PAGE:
What are the options for grain storage in large-crop years?
The options are: buy new bins, store on the ground, or rent some storage space from someone with excess. Bin rental can be a logical choice if it's available.
What is the "going rate" for grain storage rental?
There is no official survey in Saskatchewan to establish a "going rate." Communication with producers seems to indicate a range of 10 to 12 cents per bushel per year for a flat bottom bin. If the bin has aeration or a hopper bottom, the price would go up accordingly. Electrical use by an air fan or other equipment would be charged separately.
How do I calculate the annual cost of grain storage?
First, you need to know the following:
- Original cost or replacement cost of building
- Investment rate of return (per cent)
- Expected years of life
- Salvage value
- Repair rate (per cent)
Example of how to calculate your "full cost" of a building
The following example is based on rough estimates and is not intended to take the place of your values.The bin in the example has a 3,300 bushel capacity, a replacement cost of $6,000 and an investment rate of return of six per cent. Salvage value is estimated at 10 per cent of original value and the repair rate used is one per cent of original value. Expected life is difficult to estimate, as many factors influence durability. This example uses a 30 year useful life.
|(A) Return on Investment|
|(original cost (repair cost)) +(salvage value)|
|x||(investment rate of return)||= $_________|
|(6,000) + (600)|
|x|| .06||= $198|
|(original cost (repair cost)) - (salvage value)|
Expected years of life
(6,000) - (600)
|Annual insurance premiums (one per cent)||= $___________|
|(6,000 x .01) ||= $60|
|(D) Repair charge|
|Original cost x annual per cent repair rate||= $___________|
|(6,000 x 0.01)||= $60|
|(E) TOTAL|| |
|A + B + C + D||= $___________|
|(A + B + C + D from our example) ||= $498|
|Rate per bushel|| |
| Total |
number of bushels
| 498 |
|= 15.1 cents|
The important factors are the investment rate of return and the repair rate which is reflected by the activity going on in the building. Such as the storage of machinery, will not prompt a significant amount of wear and tear on the building, therefore the depreciation rate and repair rate would be lower.
What factors influence what I can charge?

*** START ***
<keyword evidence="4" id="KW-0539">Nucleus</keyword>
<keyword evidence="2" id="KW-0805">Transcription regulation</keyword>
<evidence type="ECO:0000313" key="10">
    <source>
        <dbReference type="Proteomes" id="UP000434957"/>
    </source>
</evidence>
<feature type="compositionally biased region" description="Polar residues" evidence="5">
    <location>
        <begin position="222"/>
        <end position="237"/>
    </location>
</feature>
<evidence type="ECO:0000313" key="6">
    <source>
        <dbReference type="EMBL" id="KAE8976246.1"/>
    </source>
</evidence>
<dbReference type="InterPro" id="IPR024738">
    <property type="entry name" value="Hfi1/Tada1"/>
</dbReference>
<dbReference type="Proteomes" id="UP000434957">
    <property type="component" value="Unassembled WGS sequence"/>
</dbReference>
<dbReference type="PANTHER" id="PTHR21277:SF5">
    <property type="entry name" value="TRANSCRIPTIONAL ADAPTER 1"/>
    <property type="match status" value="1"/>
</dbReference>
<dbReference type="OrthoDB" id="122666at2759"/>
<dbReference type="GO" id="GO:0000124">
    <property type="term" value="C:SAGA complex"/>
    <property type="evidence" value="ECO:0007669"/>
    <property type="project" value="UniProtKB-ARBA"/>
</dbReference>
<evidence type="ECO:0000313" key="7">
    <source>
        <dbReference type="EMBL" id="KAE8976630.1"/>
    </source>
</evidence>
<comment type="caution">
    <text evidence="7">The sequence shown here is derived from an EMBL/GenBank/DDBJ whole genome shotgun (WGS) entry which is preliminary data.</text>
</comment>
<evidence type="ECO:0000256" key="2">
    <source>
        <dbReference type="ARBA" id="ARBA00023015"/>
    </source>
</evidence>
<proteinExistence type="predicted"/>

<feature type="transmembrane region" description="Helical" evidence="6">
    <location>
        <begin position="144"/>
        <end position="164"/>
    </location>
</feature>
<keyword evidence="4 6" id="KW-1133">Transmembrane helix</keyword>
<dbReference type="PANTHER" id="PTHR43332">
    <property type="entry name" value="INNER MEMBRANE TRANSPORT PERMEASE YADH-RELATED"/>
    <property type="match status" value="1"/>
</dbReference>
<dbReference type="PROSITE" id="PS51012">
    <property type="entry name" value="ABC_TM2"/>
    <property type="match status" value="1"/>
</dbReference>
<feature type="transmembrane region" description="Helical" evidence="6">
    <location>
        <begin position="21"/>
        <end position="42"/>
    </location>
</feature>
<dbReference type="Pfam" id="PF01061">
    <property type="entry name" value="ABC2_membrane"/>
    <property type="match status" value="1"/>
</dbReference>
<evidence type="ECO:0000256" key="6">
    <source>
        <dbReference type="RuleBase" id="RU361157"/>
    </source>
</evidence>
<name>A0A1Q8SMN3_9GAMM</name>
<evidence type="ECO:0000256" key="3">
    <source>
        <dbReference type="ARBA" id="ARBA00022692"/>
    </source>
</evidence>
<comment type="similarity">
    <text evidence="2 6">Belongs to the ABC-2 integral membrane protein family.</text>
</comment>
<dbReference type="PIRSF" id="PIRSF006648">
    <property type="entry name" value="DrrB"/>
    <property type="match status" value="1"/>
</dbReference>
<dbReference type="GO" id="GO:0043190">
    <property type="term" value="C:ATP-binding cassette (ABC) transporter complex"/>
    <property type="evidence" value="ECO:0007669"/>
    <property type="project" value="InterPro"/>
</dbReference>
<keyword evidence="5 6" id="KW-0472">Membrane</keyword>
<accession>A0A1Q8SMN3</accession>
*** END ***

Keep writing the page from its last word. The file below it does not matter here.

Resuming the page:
Many cost components have an impact on the value of the storage. Supply and demand for storage are the main determinates. Location and access are key components, as well. Other considerations, such as condition of the bin and ease of loading and unloading, are important. The size of the bin will also affect its usability. With large harvesting equipment, a small bin will be less attractive to a large operator. In some cases, storage is included in the land rental arrangement.
What if the rent is not enough to cover all my costs?
Some maintenance costs will occur whether the bin is used or not. If the alternative is to leave the bin empty, you may be better to accept a lower price. Remember, some cash flow is better than none. In the long run, you would hope to cover all your costs. Often, arrangements between neighbours and friends will be below "full cost."
Do I need a contract?
Many bins are rented on a handshake, but it is advisable to put the agreement in writing. Specify things like: who does the repairs and maintenance? who checks the grain? when is payment made?, etc. Going through the process of writing out the agreement helps clarify the agreement. Some careful planning in advance can save a lot of trouble later. If any disagreements arise, a contract can be very helpful.
Repairs due to damage by the renter would be the responsibility of the renter. Repairs required for normal maintenance may be done by the bin owner or, in some cases, the landlord will supply the materials and the renter supplies the labour. This sort of situation needs to be negotiated in advance and specified in the agreement.
Other questions might include: if the bins are located in the yard you reside in, what time of day will the trucks be loaded? who is responsible for grain spills? who is responsible to fill ruts if the yard is muddy? These details should be specified - don't underestimate these irritants.
Who cleans the bin after use?
Typically, the renter will clean the bin, but that should be specified in the contract. It is a good idea to hold a deposit until the bin is emptied and cleaned. The contract should specify a final date by which the grain is to be removed.
For more information, contact:
Saskatchewan Agriculture and Food
Agriculture Knowledge Centre
Cornhusker Economics, Department of Agriculture Economics, University of Nebraska - Lincoln
Farm Building Leases, Troy Dumler and Kevin Dhuyvetter, Kansas State University